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I Dream of Diane

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Brian Schuler was the only survivor of the crash. He doesn't remember what happened in the car.  

And so in place of the police’s sordid story line, Ruskin proposes a mystery: “Unless you believe that a woman who’s like a PTA mom of the year decides this is the day I don’t give a damn, I’m going to have eight or ten shots and smoke a joint in front of my kids and nieces, then something else had to happen.” Even if true, went the argument, the behavior doesn’t make sense.

Then Barbara came right at the condemning toxicology report, respinning it. He claimed that the medical examiner’s report showed Diane was not an alcoholic. Barbara exaggerated; the report noted that some changes associated with some long-term alcoholics weren’t present. But Barbara has mastered his métier: On TV there’s no fact-checking. And so he sped on, sowing doubt, weaving friendlier scenarios. Was there a small undetected stroke, or an abscess that somehow traveled to her brain and clouded her judgment and that led to acute substance intake? Then Barbara told Larry King that they planned to exhume Diane’s body for further testing. It was a perfect headline-maker, and another deft tug at public opinion, even if Barbara, as he later tells me, isn’t convinced of the wisdom of that course. “I’ve done Larry King ten or fifteen times, and that was my best performance,” he tells me later.

Mike Bastardi and I talk on the phone sometimes. “More will come out,” he says. He talks to cops and medical examiners and lawyers, pressing the D.A. to call a grand jury, keeping the case, his dad and brother, alive. Like Danny, he’s latched onto the idea that there’s a hidden truth out there.

And so Mike and Jeanne sift and resift the few available facts, suspicious of everything. Danny didn’t even know that Diane had packed the vodka in the car. Diane left McDonald’s with a cup of orange juice, a good mixer. And how about the weight gain? In older photos Mike saw in the press, Diane has a pretty face and dark hair, a lovely smile, and doesn’t weigh 204 pounds, her weight according to the autopsy. (“Don’t we all” gain weight, Danny told me.) To the Bastardis, adding pounds could be explained by steady drinking.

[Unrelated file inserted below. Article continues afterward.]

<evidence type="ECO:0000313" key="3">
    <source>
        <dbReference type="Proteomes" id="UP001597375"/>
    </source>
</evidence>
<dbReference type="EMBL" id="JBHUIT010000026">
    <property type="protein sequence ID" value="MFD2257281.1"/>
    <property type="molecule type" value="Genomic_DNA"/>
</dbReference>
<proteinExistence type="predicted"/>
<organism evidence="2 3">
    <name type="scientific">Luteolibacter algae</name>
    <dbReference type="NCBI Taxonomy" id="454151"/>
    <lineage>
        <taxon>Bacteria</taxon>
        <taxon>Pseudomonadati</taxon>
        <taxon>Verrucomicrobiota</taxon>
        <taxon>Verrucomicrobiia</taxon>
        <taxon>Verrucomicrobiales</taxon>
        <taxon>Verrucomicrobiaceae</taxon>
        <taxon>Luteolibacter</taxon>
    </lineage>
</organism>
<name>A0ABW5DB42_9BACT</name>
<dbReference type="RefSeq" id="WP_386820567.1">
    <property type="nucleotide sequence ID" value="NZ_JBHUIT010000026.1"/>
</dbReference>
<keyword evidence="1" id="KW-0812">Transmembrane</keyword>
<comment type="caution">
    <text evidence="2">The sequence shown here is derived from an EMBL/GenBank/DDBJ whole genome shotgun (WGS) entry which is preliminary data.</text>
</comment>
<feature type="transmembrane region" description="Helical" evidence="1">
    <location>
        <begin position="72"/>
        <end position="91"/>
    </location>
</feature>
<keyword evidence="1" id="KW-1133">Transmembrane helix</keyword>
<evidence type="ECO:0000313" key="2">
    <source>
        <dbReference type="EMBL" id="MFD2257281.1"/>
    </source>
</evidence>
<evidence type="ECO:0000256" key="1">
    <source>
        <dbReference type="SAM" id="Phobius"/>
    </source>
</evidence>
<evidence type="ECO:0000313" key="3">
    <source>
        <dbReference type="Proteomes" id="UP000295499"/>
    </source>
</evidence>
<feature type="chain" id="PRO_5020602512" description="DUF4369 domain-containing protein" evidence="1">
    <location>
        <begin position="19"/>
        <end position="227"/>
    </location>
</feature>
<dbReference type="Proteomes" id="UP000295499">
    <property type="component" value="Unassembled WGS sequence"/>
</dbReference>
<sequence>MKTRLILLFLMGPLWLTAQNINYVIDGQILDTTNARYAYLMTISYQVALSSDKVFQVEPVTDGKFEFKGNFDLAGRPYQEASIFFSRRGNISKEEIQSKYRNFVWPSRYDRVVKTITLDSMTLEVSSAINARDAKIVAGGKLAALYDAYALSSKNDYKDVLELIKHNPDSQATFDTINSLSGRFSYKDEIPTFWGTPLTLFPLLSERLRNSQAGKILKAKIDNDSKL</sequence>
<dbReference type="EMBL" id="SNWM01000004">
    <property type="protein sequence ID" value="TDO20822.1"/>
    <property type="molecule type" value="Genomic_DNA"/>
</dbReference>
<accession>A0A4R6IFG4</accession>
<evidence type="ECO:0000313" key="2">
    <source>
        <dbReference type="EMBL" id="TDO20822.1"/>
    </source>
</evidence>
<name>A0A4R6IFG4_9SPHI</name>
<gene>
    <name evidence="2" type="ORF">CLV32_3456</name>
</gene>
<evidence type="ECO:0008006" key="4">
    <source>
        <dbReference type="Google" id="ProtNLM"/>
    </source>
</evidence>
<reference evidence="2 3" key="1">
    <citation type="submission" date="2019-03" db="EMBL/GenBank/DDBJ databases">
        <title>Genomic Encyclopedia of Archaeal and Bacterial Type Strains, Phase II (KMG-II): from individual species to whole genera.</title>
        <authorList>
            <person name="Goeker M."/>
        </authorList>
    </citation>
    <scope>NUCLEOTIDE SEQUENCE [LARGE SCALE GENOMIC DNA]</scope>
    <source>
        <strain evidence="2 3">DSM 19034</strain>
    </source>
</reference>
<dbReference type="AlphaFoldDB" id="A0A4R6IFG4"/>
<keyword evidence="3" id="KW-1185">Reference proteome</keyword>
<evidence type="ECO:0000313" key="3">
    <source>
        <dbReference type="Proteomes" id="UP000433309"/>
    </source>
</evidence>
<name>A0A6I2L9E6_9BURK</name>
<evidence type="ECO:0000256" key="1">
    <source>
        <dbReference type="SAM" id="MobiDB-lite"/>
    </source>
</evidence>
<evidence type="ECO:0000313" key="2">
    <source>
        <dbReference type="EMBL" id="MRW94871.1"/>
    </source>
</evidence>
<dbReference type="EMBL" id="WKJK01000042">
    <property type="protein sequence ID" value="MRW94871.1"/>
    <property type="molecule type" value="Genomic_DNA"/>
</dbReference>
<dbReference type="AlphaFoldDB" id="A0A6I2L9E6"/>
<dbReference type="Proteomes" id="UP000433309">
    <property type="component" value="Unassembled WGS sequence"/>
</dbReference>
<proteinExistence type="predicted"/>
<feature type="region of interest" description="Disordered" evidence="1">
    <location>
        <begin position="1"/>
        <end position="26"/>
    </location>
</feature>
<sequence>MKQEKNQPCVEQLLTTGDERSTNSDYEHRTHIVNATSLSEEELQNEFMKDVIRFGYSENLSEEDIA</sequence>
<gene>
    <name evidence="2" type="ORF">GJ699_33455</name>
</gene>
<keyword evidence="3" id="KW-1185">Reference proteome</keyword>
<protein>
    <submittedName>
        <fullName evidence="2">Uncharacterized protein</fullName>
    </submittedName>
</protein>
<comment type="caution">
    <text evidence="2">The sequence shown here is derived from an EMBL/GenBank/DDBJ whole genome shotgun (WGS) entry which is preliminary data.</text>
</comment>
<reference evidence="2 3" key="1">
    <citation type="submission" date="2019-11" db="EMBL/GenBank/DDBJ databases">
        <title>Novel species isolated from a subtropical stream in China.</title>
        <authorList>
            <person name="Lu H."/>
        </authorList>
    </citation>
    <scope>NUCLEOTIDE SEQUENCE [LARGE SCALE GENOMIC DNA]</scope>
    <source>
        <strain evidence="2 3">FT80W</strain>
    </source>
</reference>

And yet Diane is dead and already a criminal, and so for Mike she’s an unsatisfying repository for anger. He and Jeanne prefer living culprits, aiders and abettors: Danny and even Warren, father of three dead girls.

“They make like it was not even their fault,” says Mike. “I think they knew she was drunk and stoned.” Mike has finally got ahold of the state-police investigation. Detective James Boyle interviewed a couple who said that at about 11:45 a.m. on July 26—23 minutes before Jackie supposedly had that coherent 12:08 p.m. conversation with Diane—she noticed a red minivan pulled over to the side of the road. Diane Schuler—they later identified her through photographs in the press—was bent over with her hands on her knees, “as if she was ... going to vomit.” The minivan sped up, tailgating, honking, and zigzagging; later, another motorist spotted her entering the Ramapo rest stop, driving on the grass. (Jackie refused to be interviewed by the state police, another suspicious fact for Mike and Jeanne.)

“Diane probably drank and drove so often Warren couldn’t conceive it would get this bad,” says Jeanne.

Another home, Another universe. “Diane is a murderer,” says Jeanne Bastardi. “Not even a moment have I felt sorry for Danny. He becomes a man you can’t hate enough.”

Mike started out sad and confused, but grief turned to rage. Danny had insulted them. “Don’t you dare tell me this whole thing happened in that minivan and she was perfect before and after and her whole life,” Mike says. “They threw too much shit out.” For Mike, it’s a pitched battle. “They picked a fight with the wrong people.” He and Jeanne want someone’s head. “It makes me feel like some kind of justice is being done,” he says.

Mike and Jeanne focus on that 1:02 call when Warren learned that Diane was incapacitated. Warren raced in search of Diane. Danny was out of the loop. Warren didn’t call him, though he besieged Diane with calls, at 1:20, 1:24, 1:28. There was no answer. The phone had been abandoned. But Warren didn’t call 911. The first call from the Hances to the state police comes at 1:40, by which time everyone is dead.

“If he’d called 911 immediately, we wouldn’t be here,” Mike tells me. In Warren, Mike sees a kind of depraved indifference. When Warren told a terrified Emma to stay put, the minivan was parked directly across from the state-police barracks.

Would Warren really risk the lives of his three daughters? “They keep trying to make these people into normal-thinking humans,” Jeanne says.

“They should come forward, come clean,” says Mike, and says that would be enough. “And we would feel better. We would.”


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